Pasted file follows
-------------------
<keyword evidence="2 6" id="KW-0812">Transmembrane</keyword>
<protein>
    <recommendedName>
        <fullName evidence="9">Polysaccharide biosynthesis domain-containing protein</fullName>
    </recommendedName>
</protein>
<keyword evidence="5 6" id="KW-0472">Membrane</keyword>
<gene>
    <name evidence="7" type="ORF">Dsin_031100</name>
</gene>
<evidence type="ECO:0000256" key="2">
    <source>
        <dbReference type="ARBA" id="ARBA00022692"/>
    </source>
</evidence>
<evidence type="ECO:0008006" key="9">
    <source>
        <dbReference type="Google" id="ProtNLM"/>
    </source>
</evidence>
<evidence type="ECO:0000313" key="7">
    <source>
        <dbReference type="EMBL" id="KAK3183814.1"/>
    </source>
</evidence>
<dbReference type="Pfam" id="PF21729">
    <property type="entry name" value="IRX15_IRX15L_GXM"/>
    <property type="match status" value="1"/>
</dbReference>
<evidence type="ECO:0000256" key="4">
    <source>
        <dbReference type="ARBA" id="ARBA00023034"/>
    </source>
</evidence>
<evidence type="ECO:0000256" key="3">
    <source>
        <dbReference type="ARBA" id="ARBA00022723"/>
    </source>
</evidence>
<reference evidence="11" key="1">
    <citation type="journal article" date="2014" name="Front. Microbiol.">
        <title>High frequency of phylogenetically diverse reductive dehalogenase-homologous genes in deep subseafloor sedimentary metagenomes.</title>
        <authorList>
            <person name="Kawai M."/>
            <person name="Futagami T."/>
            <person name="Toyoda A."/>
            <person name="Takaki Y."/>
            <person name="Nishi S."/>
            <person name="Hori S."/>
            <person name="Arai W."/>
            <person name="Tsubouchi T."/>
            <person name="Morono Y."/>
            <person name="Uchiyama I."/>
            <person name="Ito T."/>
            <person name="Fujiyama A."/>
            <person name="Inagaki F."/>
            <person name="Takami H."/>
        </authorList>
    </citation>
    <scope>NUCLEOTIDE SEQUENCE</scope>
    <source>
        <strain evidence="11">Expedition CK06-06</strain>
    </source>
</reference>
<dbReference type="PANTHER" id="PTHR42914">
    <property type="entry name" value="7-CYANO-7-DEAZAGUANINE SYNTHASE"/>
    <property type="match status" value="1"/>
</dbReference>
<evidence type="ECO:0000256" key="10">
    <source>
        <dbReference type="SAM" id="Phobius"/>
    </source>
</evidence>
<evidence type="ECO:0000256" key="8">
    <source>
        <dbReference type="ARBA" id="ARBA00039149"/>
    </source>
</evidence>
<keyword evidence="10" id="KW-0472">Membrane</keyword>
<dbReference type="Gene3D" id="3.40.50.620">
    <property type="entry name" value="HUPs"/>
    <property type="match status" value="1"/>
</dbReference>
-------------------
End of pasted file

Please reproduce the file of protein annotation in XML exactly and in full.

<keyword evidence="2 6" id="KW-0812">Transmembrane</keyword>
<protein>
    <recommendedName>
        <fullName evidence="9">Polysaccharide biosynthesis domain-containing protein</fullName>
    </recommendedName>
</protein>
<keyword evidence="5 6" id="KW-0472">Membrane</keyword>
<gene>
    <name evidence="7" type="ORF">Dsin_031100</name>
</gene>
<evidence type="ECO:0000256" key="2">
    <source>
        <dbReference type="ARBA" id="ARBA00022692"/>
    </source>
</evidence>
<evidence type="ECO:0008006" key="9">
    <source>
        <dbReference type="Google" id="ProtNLM"/>
    </source>
</evidence>
<evidence type="ECO:0000313" key="7">
    <source>
        <dbReference type="EMBL" id="KAK3183814.1"/>
    </source>
</evidence>
<dbReference type="Pfam" id="PF21729">
    <property type="entry name" value="IRX15_IRX15L_GXM"/>
    <property type="match status" value="1"/>
</dbReference>
<evidence type="ECO:0000256" key="4">
    <source>
        <dbReference type="ARBA" id="ARBA00023034"/>
    </source>
</evidence>
<evidence type="ECO:0000256" key="3">
    <source>
        <dbReference type="ARBA" id="ARBA00022723"/>
    </source>
</evidence>
<reference evidence="11" key="1">
    <citation type="journal article" date="2014" name="Front. Microbiol.">
        <title>High frequency of phylogenetically diverse reductive dehalogenase-homologous genes in deep subseafloor sedimentary metagenomes.</title>
        <authorList>
            <person name="Kawai M."/>
            <person name="Futagami T."/>
            <person name="Toyoda A."/>
            <person name="Takaki Y."/>
            <person name="Nishi S."/>
            <person name="Hori S."/>
            <person name="Arai W."/>
            <person name="Tsubouchi T."/>
            <person name="Morono Y."/>
            <person name="Uchiyama I."/>
            <person name="Ito T."/>
            <person name="Fujiyama A."/>
            <person name="Inagaki F."/>
            <person name="Takami H."/>
        </authorList>
    </citation>
    <scope>NUCLEOTIDE SEQUENCE</scope>
    <source>
        <strain evidence="11">Expedition CK06-06</strain>
    </source>
</reference>
<dbReference type="PANTHER" id="PTHR42914">
    <property type="entry name" value="7-CYANO-7-DEAZAGUANINE SYNTHASE"/>
    <property type="match status" value="1"/>
</dbReference>
<evidence type="ECO:0000256" key="10">
    <source>
        <dbReference type="SAM" id="Phobius"/>
    </source>
</evidence>
<evidence type="ECO:0000256" key="8">
    <source>
        <dbReference type="ARBA" id="ARBA00039149"/>
    </source>
</evidence>
<keyword evidence="10" id="KW-0472">Membrane</keyword>
<dbReference type="Gene3D" id="3.40.50.620">
    <property type="entry name" value="HUPs"/>
    <property type="match status" value="1"/>
</dbReference>